Boeing: Still Flying Blind


The latest chaos with a Boeing 737 MAX reminds me again of the fallout when a company’s corporate culture begins to shift. I remember Mark Miller, a ski partner from long ago who had flown B-17s and B-29s in two wars and had just retired as the president of Boeing Aerospace.

Mark would talk about Boeing’s engineering culture, its focus on the fundamental nuts and bolts of building aircraft, and the critical importance of safe construction. Cost was secondary to getting that right — it had to be, given the risks of flying all those passengers.

But Boeing is a different company after several mergers and a shift to elevating stock price and lowering costs of production. Gone is the older culture that had built the company and its reputation, “I’m not going if it’s not Boeing.” Bloomberg investigative journalist Paul Robison captured this shift and its consequences in his book, Flying Blind, about the deadly crashes of two 737 MAX planes that took hundreds of lives.

That book, even though written a couple of years ago, gives a glimpse at the likely reasons behind Boeing’s current embarrassment — a door window that fell from the sky at 16,000 feet, leaving a gaping hole in the side of MAX filled with passengers.

The corporate shift is long story, started when Harry Stonecipher came from McDonnell-Douglas after its merger with Boeing. Stonecipher once said, “When people say I changed the culture of Boeing, that was the intent, so that it’s run like a business rather than a great engineering firm. It is a great engineering firm, but people invest in a company because they want to make money.”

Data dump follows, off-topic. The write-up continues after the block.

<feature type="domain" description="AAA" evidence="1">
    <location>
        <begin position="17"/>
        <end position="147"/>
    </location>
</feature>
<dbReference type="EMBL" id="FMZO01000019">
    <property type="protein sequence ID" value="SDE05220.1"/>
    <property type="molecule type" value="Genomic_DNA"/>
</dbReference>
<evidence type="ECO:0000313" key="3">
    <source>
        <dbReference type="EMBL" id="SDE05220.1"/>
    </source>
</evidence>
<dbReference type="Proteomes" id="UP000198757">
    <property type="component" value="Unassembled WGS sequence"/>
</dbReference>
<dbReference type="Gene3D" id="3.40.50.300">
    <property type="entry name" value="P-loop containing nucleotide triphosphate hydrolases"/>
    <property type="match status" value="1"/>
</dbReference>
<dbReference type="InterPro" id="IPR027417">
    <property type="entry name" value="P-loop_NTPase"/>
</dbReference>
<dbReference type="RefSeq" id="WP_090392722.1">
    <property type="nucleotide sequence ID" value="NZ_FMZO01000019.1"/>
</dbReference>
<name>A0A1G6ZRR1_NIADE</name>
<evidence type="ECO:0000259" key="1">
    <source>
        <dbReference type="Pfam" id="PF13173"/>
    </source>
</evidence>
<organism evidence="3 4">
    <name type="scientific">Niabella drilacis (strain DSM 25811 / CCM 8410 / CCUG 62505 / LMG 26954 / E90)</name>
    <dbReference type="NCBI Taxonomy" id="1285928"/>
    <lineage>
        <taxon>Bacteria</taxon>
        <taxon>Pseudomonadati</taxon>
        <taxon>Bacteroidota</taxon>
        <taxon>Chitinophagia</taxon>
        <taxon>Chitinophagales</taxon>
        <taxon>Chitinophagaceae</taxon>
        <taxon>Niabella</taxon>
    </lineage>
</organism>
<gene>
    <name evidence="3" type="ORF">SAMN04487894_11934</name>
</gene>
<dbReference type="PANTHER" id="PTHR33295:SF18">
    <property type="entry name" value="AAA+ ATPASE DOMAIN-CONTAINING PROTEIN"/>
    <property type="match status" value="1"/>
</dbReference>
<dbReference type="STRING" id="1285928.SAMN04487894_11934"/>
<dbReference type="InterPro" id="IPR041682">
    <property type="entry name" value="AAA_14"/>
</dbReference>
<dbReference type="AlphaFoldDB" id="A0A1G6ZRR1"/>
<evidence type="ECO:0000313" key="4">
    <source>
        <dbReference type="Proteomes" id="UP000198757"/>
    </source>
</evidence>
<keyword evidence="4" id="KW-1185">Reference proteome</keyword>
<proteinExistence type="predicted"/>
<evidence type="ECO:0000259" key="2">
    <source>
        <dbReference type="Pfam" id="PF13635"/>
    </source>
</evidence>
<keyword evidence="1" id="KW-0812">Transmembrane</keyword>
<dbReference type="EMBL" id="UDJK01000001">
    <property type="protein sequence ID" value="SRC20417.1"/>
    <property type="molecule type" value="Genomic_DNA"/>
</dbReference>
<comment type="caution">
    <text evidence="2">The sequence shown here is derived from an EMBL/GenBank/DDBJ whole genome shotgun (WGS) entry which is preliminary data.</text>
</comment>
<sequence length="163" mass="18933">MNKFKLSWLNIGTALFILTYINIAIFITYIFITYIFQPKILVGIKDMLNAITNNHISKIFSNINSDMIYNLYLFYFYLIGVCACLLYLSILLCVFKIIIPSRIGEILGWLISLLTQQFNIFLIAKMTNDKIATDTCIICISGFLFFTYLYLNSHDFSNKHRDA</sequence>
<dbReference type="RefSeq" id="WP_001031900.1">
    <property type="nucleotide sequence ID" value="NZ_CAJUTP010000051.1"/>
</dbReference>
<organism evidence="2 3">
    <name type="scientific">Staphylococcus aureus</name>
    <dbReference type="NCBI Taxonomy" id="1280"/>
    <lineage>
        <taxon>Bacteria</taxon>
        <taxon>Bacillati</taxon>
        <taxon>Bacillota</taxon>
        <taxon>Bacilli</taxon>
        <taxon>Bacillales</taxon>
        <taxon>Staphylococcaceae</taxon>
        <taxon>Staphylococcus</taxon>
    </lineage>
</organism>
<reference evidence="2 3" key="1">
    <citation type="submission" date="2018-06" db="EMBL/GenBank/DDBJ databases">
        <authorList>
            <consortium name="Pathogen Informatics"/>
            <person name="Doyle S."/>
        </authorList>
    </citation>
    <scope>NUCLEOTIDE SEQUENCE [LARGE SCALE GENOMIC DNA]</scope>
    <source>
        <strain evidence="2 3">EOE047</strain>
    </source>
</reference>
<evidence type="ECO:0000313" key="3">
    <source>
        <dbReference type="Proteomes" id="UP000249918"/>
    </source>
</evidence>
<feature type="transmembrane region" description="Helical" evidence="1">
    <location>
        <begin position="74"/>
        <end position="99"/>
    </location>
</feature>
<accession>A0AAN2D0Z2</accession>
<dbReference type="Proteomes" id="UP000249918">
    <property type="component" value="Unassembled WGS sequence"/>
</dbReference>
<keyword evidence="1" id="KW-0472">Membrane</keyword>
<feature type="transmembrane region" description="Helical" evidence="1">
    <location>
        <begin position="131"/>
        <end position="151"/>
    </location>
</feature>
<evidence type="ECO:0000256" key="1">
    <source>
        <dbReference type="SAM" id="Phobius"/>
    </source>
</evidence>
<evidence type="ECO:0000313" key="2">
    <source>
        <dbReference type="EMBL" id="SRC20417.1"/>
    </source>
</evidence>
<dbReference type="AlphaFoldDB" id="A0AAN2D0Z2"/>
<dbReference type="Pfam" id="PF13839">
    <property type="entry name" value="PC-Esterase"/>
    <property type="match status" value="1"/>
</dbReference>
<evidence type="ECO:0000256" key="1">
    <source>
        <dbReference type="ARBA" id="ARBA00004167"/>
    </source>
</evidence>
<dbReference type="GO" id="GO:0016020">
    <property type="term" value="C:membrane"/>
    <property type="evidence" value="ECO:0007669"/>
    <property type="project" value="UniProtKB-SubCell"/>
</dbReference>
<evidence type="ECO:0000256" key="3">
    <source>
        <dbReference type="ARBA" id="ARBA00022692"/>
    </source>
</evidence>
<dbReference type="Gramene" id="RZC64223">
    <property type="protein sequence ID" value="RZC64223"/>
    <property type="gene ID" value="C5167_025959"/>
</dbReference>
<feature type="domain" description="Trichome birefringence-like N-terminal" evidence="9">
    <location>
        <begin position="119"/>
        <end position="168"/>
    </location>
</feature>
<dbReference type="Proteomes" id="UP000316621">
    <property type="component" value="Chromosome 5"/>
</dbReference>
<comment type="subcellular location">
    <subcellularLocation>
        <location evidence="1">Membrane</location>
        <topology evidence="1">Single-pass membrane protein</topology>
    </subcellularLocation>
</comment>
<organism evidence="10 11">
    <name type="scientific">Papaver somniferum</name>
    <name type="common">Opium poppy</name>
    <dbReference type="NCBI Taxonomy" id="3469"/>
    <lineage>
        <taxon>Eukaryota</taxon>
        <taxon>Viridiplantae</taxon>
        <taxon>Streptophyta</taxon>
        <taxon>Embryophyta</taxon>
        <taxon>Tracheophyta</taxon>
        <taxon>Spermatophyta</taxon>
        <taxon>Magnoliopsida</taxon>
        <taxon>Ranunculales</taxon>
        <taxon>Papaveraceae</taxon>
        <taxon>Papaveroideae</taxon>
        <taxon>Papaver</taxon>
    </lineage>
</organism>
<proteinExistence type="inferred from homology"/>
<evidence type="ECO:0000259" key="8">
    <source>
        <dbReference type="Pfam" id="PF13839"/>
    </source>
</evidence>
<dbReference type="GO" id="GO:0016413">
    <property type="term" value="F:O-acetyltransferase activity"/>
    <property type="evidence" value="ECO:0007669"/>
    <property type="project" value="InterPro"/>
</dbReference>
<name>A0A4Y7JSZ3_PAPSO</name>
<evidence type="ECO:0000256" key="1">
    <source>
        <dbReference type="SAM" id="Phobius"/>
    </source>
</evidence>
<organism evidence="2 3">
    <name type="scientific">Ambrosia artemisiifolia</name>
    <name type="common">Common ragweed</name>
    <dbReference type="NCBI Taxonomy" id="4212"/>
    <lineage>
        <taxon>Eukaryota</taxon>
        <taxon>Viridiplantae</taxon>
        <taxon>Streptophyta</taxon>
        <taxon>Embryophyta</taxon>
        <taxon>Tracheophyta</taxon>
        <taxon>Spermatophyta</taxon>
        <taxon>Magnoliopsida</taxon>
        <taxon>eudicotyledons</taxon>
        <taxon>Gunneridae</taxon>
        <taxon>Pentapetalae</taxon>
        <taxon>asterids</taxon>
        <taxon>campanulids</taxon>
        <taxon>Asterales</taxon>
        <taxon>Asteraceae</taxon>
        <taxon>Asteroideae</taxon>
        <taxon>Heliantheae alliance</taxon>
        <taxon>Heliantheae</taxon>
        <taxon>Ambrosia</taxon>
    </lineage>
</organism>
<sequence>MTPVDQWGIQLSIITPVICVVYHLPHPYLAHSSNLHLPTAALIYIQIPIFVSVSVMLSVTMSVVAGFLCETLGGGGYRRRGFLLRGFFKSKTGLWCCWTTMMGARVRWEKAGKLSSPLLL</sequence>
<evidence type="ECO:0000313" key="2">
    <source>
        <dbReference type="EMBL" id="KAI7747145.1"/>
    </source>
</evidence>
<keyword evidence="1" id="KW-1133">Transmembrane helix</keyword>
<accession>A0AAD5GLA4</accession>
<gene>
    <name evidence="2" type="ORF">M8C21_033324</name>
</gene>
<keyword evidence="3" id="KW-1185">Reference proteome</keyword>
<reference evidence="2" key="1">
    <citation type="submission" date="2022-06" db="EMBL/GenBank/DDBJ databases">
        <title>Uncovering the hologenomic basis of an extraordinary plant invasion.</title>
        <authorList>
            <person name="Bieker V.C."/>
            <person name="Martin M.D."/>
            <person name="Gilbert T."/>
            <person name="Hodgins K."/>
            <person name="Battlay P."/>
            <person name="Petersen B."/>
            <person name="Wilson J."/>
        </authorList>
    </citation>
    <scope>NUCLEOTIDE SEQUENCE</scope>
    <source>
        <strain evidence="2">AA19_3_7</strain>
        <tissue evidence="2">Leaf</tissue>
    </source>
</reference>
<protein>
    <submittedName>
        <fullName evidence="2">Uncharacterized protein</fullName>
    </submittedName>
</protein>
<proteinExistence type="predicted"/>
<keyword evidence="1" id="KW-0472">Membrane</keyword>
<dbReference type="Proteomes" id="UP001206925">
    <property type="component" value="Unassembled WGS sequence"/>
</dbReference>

There was the shift, the arguable cause in time of the MAX fiasco, in just two sentences. If you’ve lived here — especially in the age before Boeing shifted critical work to outside contractors and much construction to union-light South Carolina, and its headquarters out of Seattle to Chicago — Flying Blind is a must read. That change in the company’s internal culture has recently made vivid as the MAX door/window blew out in flight and landed on a Portland teacher’s lawn.

Mike James
Mike James
Mike James was a long-time anchor newscaster at KING TV.


  1. One of the sad stories in the “purchase” of McDonnell Douglas was that it took the Seattleness out of Boeing, the city whose values created the Boeing mystique. You could see it in the absence of Seattle figures on the Boeing board. Boeing used to have a small lobbying force in D.C., but now it is huge and the headquarters are moving from Chicago to D.C. That’s another aspect of the merger with McDonnell, which has feasted on Defense contracts.

  2. Much like the 80s Volvo culture, Boeing had that. My grandmother was retired of three Boeing sections, she would chang her name, reapply and go back to work till some pencil head caught her. My mom was leaving a very turbulent Denver to SeaTac ride and heard the pilots ::Thank God we were in a Boeing plane.:” Kinda the Eddie Bauer, Elmer Nordstom, Mackie, UPS, WeyerHauser—Bill Boeing’s mail planes to Alaska grew with WWII and the JetAge into the ethosof Seattle. The lines of being a business rather than a great engineering firm also would eplain education issues. Being a retired public school educator, I would writ a guest column here about how the Boeing problems are reflected in the ed world also.